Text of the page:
An improved bench ensures that the Portland Trail Blazers aren’t doomed as a result of Robin Lopez’s impending absence. Not that their reaction to his injury would have you know it. After Lopez suffered a fractured right hand in the team’s win over the San Antonio Spurs, his teammates stressed how difficult it would be to move forward without him.
There’s no current timetable for Lopez’s return. Coach Terry Stotts simply said that his starting center would be out “a while.” Portland’s marquee players were shellshocked upon hearing the news.
Via Joe Freeman of The Oregonian:
“I don’t even want to think about having to play without RoLo,” All-Star point guard Damian Lillard said…
“I don’t like it, I don’t like it, I don’t like it,” LaMarcus Aldridge said, when asked about the prospect of playing without Lopez. “That’s it. I can’t get past I don’t like it…
“It’s going to be different,” [Wes] Matthews said. “It’s going to be an adjustment. Everybody’s going to have to step up their defense and work that much harder. What RoLo provides, it’s not something that you can really put into a stat sheet. Some games he will stuff that stat sheet up, but his talking, his activity, his unselfishness on offense and defense, his energy; we’ll have our work cut out for us. But, unfortunately, that’s part of the game and we have guys that are going to be willing and are going to need to step up.”
It’s true that the value of players like Lopez can be difficult to quantify. He’s Portland’s best screener, a willing passer, surprisingly adept mid-range shooter, and hugely impactful defender on the perimeter and at the rim. The influence of his zany, gregarious personality on the Blazers’ close-knit group can’t be discounted, either.
Lopez is one of the most underrated big men in the NBA. No question.
But Portland is equipped to play without him. This injury might have left the team for dead last season, when its reserve group was among the very worst in basketball. That’s no longer the case, a reality supported by the numbers.
The Blazers are 2.8 points better per 100 possessions with Lopez on the floor in 2014-2015. His fellow starters boast similar on-court/off-court splits. Last year, the discrepancy between Stotts’ first five and the rest of his players was much bigger. Portland actually had a -.8 net rating when Lopez went to the bench last season, a 6.5 point swing from when he was on the floor. Predictably, the impact of Lillard, Aldridge, Matthews, and Nicolas Batum was closely relatable.
The additions of Steve Blake and Chris Kaman – flawed but effective players with obvious strengths and weaknesses – have proven bigger boons to the Blazers’ bench than anyone anticipated. Blake has already notched 238 minutes alongside Lillard to surprising effectiveness, while Kaman has given Stotts’ bench a much-needed scoring jolt. Allen Crabbe has emerged as a legitimate perimeter option, too.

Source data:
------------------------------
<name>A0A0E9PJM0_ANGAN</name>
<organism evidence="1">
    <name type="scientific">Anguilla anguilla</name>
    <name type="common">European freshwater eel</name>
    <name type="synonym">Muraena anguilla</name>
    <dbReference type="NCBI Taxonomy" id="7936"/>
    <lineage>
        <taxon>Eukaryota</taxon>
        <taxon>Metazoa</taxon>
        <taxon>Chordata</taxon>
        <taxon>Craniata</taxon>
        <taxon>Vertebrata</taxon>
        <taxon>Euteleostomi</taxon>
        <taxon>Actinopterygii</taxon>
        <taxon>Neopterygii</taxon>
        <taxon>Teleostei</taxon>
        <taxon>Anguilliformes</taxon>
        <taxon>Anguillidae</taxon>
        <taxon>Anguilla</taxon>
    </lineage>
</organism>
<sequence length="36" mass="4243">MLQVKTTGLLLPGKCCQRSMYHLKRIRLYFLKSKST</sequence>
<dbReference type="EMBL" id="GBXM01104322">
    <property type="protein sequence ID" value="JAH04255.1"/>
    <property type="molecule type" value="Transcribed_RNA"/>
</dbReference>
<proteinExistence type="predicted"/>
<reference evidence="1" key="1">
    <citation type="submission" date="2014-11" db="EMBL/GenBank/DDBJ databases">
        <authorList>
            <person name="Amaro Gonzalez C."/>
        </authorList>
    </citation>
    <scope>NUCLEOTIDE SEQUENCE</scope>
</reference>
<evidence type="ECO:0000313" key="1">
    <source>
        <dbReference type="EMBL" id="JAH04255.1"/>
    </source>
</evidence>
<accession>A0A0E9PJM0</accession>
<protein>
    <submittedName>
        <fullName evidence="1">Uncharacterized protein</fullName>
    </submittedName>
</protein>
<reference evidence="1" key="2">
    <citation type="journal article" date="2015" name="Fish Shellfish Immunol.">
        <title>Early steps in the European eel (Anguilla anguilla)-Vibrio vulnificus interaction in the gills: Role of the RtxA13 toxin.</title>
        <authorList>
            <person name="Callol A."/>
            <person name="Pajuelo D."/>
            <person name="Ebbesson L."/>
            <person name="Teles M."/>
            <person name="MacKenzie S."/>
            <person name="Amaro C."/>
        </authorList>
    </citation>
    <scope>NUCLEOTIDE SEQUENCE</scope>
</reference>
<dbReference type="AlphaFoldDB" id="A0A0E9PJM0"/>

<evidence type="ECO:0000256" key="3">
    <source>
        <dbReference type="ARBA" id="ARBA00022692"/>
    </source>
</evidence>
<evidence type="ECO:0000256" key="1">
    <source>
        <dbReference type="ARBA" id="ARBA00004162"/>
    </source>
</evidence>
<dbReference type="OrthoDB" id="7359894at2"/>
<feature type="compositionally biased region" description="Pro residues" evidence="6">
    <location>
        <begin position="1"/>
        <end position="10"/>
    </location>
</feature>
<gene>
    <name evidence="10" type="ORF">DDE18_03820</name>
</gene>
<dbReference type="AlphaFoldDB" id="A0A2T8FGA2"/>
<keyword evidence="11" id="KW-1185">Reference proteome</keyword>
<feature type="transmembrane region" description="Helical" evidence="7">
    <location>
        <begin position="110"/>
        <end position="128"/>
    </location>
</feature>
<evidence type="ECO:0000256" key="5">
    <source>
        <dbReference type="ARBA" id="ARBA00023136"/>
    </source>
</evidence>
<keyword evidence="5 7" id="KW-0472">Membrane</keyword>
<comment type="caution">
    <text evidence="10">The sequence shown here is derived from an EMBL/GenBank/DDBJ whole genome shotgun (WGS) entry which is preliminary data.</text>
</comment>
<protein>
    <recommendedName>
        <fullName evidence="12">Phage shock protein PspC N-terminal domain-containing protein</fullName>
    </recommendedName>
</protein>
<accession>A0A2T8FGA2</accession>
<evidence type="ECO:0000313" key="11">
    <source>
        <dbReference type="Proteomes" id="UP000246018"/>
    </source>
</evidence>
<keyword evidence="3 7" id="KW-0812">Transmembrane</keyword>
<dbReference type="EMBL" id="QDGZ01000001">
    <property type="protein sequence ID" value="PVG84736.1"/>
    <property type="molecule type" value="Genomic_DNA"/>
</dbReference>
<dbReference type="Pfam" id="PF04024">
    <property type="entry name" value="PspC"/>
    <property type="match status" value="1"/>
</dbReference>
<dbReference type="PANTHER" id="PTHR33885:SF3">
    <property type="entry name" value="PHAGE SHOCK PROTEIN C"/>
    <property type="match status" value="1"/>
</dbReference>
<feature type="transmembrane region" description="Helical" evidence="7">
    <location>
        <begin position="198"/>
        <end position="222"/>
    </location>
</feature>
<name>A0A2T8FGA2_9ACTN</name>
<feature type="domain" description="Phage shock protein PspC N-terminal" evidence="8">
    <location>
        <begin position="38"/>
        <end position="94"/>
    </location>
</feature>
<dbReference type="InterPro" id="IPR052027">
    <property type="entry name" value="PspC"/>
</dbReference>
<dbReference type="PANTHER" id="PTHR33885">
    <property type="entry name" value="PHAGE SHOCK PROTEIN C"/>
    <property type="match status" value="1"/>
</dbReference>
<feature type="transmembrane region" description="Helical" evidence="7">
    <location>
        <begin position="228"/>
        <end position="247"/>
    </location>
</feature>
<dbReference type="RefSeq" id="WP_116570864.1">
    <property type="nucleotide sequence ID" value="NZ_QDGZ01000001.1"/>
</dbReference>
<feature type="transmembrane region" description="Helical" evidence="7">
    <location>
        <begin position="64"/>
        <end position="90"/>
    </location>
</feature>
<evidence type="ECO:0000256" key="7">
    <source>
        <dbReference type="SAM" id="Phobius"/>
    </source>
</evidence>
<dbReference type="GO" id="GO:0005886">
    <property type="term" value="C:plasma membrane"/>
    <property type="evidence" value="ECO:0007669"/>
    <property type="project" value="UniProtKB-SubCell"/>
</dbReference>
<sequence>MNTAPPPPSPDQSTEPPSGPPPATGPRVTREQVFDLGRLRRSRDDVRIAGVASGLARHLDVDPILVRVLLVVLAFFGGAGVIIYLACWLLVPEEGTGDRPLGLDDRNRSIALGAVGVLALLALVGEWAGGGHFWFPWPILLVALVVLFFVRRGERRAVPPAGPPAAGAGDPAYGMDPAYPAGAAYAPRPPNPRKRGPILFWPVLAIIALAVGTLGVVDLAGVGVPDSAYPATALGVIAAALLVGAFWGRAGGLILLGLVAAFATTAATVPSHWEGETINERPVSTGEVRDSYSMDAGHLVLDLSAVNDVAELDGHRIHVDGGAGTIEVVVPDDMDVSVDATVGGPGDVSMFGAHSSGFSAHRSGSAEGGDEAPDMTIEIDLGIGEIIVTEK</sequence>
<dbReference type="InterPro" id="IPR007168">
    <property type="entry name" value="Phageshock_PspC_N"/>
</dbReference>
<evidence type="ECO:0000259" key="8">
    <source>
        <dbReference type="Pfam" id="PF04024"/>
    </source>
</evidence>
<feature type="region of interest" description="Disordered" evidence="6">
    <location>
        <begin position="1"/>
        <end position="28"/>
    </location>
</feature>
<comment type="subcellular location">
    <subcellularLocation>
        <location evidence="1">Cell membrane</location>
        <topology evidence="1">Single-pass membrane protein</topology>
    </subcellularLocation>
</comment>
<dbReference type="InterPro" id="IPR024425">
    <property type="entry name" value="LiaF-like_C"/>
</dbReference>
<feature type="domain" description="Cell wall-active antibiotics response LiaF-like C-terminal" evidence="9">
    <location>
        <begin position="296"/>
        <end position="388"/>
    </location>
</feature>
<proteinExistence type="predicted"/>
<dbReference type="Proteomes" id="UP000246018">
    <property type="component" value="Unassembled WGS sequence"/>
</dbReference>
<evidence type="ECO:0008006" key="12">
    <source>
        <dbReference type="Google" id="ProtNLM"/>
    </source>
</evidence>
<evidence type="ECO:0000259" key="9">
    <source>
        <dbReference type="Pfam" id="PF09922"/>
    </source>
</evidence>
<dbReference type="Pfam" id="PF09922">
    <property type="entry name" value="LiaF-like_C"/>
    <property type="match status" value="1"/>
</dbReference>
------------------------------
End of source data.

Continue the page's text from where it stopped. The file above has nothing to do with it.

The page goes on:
What will be interesting is how Stotts decides to juggle his rotation. Though surface analysis leads one to believe that simply inserting Kaman as a starter is the most likely scenario, that take belies crucial context. The Blazers don’t count on RoLo to score; as his teammates indicate, Lopez performs the dirty work other key players on the roster aren’t accustomed to doing.
That’s why leaving Kaman on the bench and going with Joel Freeland or Thomas Robinson in his place would be Stotts’ most prudent option. An overlooked effect of injury to a starter is how that player’s absence impacts the entire rotation – not just the first unit. Leaving Kaman in his current role as reserve scoring cog makes most sense from that perspective, and Freeland, especially, is the type of player comfortable doing a reliable if lesser Lopez impersonation.
Robinson and even Meyers Leonard will likely see increases in playing time, as well. Though the upside with either player is bigger than Freeland’s potential one, they’re not disciplined enough defensively to help maintain Portland’s stingy play on that end when given major minutes. Look for Robinson to sink or swim, though; he’s that type of guy.
This is a blow to Portland. They should be riding high off beating the team that ousted from last year’s playoffs instead of reeling as a result of Lopez’s injury. But the Blazers were bound for a health obstacle after the team largely avoided the injury bug last season, and an active summer will help them ably navigate it.
Assuming Lopez returns in six weeks or so, this is likely the difference between the chance for home-court advantage come postseason play or otherwise. RoLo’s injury is unfortunate, basically, but hardly the killer it would have been at this time last season.
What do you think?
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